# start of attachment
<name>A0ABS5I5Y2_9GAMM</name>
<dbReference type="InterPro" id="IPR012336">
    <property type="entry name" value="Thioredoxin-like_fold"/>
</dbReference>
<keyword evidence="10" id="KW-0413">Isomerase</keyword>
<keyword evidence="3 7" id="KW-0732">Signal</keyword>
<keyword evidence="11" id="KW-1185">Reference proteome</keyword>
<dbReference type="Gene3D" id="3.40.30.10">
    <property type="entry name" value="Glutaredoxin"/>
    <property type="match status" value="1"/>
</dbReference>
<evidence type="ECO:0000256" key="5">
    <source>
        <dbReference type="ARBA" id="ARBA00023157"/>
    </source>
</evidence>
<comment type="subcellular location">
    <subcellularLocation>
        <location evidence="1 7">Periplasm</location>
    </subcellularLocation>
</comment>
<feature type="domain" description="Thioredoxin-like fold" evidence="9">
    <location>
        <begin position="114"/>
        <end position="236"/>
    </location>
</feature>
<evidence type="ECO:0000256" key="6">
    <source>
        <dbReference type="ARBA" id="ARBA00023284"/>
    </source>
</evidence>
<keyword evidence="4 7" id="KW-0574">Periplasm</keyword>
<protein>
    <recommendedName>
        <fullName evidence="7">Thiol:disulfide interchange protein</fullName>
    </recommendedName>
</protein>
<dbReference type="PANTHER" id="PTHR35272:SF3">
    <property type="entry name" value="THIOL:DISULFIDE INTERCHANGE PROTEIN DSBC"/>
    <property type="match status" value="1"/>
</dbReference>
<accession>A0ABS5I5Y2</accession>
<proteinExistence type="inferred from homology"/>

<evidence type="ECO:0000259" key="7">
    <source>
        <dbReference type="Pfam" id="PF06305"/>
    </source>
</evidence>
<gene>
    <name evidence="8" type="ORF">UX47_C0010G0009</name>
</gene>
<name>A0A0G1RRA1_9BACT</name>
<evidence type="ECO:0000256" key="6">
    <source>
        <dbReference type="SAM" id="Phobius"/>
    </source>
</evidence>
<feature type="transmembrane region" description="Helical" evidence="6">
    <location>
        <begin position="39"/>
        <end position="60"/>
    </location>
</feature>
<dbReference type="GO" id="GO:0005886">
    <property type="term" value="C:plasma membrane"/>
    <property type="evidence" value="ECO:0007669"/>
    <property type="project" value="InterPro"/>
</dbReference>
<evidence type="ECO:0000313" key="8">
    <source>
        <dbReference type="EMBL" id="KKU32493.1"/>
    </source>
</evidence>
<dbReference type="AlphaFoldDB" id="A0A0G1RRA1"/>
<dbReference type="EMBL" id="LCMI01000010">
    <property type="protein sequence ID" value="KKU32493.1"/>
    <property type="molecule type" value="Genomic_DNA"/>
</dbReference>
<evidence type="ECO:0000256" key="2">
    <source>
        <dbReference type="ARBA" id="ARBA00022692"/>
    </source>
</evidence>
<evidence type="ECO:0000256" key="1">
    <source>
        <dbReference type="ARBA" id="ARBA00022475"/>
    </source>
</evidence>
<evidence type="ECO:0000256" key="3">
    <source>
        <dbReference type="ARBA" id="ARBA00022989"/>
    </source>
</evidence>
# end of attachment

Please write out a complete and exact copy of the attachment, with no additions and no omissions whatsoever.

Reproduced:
<name>A0ABS5I5Y2_9GAMM</name>
<dbReference type="InterPro" id="IPR012336">
    <property type="entry name" value="Thioredoxin-like_fold"/>
</dbReference>
<keyword evidence="10" id="KW-0413">Isomerase</keyword>
<keyword evidence="3 7" id="KW-0732">Signal</keyword>
<keyword evidence="11" id="KW-1185">Reference proteome</keyword>
<dbReference type="Gene3D" id="3.40.30.10">
    <property type="entry name" value="Glutaredoxin"/>
    <property type="match status" value="1"/>
</dbReference>
<evidence type="ECO:0000256" key="5">
    <source>
        <dbReference type="ARBA" id="ARBA00023157"/>
    </source>
</evidence>
<comment type="subcellular location">
    <subcellularLocation>
        <location evidence="1 7">Periplasm</location>
    </subcellularLocation>
</comment>
<feature type="domain" description="Thioredoxin-like fold" evidence="9">
    <location>
        <begin position="114"/>
        <end position="236"/>
    </location>
</feature>
<evidence type="ECO:0000256" key="6">
    <source>
        <dbReference type="ARBA" id="ARBA00023284"/>
    </source>
</evidence>
<keyword evidence="4 7" id="KW-0574">Periplasm</keyword>
<protein>
    <recommendedName>
        <fullName evidence="7">Thiol:disulfide interchange protein</fullName>
    </recommendedName>
</protein>
<dbReference type="PANTHER" id="PTHR35272:SF3">
    <property type="entry name" value="THIOL:DISULFIDE INTERCHANGE PROTEIN DSBC"/>
    <property type="match status" value="1"/>
</dbReference>
<accession>A0ABS5I5Y2</accession>
<proteinExistence type="inferred from homology"/>

<evidence type="ECO:0000259" key="7">
    <source>
        <dbReference type="Pfam" id="PF06305"/>
    </source>
</evidence>
<gene>
    <name evidence="8" type="ORF">UX47_C0010G0009</name>
</gene>
<name>A0A0G1RRA1_9BACT</name>
<evidence type="ECO:0000256" key="6">
    <source>
        <dbReference type="SAM" id="Phobius"/>
    </source>
</evidence>
<feature type="transmembrane region" description="Helical" evidence="6">
    <location>
        <begin position="39"/>
        <end position="60"/>
    </location>
</feature>
<dbReference type="GO" id="GO:0005886">
    <property type="term" value="C:plasma membrane"/>
    <property type="evidence" value="ECO:0007669"/>
    <property type="project" value="InterPro"/>
</dbReference>
<evidence type="ECO:0000313" key="8">
    <source>
        <dbReference type="EMBL" id="KKU32493.1"/>
    </source>
</evidence>
<dbReference type="AlphaFoldDB" id="A0A0G1RRA1"/>
<dbReference type="EMBL" id="LCMI01000010">
    <property type="protein sequence ID" value="KKU32493.1"/>
    <property type="molecule type" value="Genomic_DNA"/>
</dbReference>
<evidence type="ECO:0000256" key="2">
    <source>
        <dbReference type="ARBA" id="ARBA00022692"/>
    </source>
</evidence>
<evidence type="ECO:0000256" key="1">
    <source>
        <dbReference type="ARBA" id="ARBA00022475"/>
    </source>
</evidence>
<evidence type="ECO:0000256" key="3">
    <source>
        <dbReference type="ARBA" id="ARBA00022989"/>
    </source>
</evidence>